Montanile v. Board of Trustees of National Elevator, 577 U.S. ____ (2016)
In the post McCutchen world wherein trial attorneys find themselves at the mercy of ERISA Plans, it was with a measure of dread that we anticipated another unfavorable ruling from the U.S. Supreme Court in Montanile. (See previous blog post). However, Justice Clarence Thomas who delivers the opinion in Montanile deals a serious blow to ERISA Plans and their overreaching recovery efforts against personal injury victims. In Montanile, the Court found that should the plaintiff fully exhaust the settlement funds so that they are no longer in the possession and control of the plaintiff, then the ERISA Plan cannot make a claim against the plaintiff since the subject of their claim, the settlement fund, is fully dissipated.
“We hold that, when a participant dissipates the whole settlement on nontraceable items, the fiduciary cannot bring a suit to attach the participant’s general assets under §502(a)(3) because the suit is not one for ‘appropriate equitable relief’.”
Id. at pg 2.
The facts of this case are tragic and typical of the kind of situation most plaintiff attorneys often find themselves dealing with in their cases. Mr. Montanile was severely injured when a drunk driver collided with his vehicle. Mr. Montanile incurred substantial medical bills, of which his ERISA Plan paid $121,044.02. During the course of litigation, Mr. Montanile executed an additional agreement reaffirming the reimbursement language contained in his ERISA Plan’s contract. Eventually the personal injury action was settled for $500,000 from all sources, including Mr. Montanile’s UIM coverage. After attorney fees and costs, Mr. Montanile was to net $240,000.00. Trial counsel began negotiations with the ERISA Plan but was unable to reach an agreement. Trial counsel then notified the ERISA Plan in writing that he would disburse the remainder of the funds to Mr. Montanile unless the Plan objected within fourteen days. The Plan failed to respond and the funds were disbursed. Six months later, the ERISA Plan filed suit in federal district court against Mr. Montanile by which time Mr. Montanile contends the settlement funds were spent. The ERISA Plan asserted that despite Mr. Montanile spending all the settlement funds, they can still recover the amount of their claim from his general assets. Appropriately, Justice Thomas writing for the majority reaffirmed that ERISA requires “appropriate equitable relief” and a claim against Mr. Montanile’s general assets is not authorized.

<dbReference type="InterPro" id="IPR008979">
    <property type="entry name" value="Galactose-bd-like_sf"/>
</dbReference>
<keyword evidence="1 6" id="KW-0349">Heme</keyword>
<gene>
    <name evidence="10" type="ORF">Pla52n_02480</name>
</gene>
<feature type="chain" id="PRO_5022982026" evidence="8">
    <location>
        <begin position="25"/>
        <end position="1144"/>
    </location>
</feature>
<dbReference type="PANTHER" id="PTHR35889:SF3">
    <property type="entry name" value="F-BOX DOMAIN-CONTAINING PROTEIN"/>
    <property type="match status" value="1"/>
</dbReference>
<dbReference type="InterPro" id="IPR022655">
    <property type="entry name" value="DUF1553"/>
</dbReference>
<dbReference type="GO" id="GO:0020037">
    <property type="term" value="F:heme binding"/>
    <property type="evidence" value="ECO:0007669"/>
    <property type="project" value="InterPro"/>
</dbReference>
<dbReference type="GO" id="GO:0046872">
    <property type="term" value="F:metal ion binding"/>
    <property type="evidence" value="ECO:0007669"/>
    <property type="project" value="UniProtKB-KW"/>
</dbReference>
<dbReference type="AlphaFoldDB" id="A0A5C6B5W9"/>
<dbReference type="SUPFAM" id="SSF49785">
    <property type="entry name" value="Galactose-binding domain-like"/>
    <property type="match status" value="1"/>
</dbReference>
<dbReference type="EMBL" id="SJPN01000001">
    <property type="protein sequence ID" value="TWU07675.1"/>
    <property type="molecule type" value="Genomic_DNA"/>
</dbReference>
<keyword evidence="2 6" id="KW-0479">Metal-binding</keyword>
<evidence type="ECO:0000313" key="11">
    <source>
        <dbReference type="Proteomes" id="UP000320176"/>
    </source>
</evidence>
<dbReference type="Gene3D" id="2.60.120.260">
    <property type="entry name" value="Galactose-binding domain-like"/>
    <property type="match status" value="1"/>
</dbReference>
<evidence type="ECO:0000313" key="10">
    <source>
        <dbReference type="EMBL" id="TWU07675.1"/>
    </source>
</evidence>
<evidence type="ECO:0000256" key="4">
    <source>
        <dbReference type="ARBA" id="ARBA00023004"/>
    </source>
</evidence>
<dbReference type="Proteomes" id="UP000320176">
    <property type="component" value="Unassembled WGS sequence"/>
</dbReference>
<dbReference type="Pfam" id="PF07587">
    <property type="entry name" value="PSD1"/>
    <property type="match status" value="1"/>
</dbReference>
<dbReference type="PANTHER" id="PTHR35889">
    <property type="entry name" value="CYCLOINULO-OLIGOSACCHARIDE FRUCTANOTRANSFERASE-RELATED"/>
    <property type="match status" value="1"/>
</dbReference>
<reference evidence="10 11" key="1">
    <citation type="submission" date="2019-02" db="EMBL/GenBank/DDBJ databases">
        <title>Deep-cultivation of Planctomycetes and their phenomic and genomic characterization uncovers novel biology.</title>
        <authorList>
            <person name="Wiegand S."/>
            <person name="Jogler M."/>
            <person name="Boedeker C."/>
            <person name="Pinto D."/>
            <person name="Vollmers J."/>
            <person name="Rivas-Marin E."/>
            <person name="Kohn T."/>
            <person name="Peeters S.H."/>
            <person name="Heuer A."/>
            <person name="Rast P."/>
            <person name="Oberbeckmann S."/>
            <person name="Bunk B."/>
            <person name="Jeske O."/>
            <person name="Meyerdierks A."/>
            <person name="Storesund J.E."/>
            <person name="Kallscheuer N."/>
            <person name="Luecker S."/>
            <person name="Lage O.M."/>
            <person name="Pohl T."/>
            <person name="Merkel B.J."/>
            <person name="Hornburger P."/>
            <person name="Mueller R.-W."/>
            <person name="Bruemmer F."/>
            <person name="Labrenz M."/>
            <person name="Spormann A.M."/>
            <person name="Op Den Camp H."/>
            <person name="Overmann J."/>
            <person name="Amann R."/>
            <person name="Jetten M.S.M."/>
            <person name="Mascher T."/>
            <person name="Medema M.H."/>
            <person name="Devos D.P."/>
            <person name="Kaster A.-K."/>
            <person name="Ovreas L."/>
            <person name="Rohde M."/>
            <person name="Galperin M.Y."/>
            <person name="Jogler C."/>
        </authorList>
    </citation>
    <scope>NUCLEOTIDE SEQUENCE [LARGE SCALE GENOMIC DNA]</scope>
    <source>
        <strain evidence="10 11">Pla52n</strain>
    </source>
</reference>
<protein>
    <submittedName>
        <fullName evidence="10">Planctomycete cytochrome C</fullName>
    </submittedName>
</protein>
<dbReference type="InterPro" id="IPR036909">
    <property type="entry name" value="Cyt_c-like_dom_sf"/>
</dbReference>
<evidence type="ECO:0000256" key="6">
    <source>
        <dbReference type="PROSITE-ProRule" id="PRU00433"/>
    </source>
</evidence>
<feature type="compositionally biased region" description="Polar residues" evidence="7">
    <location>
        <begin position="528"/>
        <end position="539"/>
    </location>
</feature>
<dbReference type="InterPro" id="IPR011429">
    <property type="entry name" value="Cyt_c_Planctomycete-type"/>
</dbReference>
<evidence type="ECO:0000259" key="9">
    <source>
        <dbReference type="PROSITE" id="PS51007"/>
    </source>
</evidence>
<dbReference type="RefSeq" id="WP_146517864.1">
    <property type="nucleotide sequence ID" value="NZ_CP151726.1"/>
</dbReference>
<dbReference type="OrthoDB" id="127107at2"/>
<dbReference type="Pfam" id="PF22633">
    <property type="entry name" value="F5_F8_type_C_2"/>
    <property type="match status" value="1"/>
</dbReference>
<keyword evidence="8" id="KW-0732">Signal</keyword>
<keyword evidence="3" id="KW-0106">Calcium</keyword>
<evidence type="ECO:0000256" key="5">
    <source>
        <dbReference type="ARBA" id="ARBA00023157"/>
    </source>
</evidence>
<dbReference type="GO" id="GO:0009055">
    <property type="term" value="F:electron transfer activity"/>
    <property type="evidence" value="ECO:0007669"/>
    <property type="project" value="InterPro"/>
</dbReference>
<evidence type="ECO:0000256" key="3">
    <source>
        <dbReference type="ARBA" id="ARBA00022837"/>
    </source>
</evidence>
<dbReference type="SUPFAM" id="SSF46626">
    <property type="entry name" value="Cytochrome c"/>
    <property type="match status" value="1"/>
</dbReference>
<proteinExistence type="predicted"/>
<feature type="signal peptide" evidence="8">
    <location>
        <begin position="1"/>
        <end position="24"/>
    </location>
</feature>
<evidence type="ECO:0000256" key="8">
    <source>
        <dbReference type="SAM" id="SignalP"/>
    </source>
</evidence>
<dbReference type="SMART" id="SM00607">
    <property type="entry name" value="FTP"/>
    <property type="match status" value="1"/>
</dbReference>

This well-reasoned and well written opinion makes clear the requirements and limitations placed on an ERISA Plan’s recovery efforts. As we noted in our previous blog, the Court was concerned with the cost ERISA Plan’s might incur if their recovery efforts were limited to funds “in the possession and control” of the plaintiff. Justice Thomas addressed that squarely and accurately characterizing the ERISA recovery industry.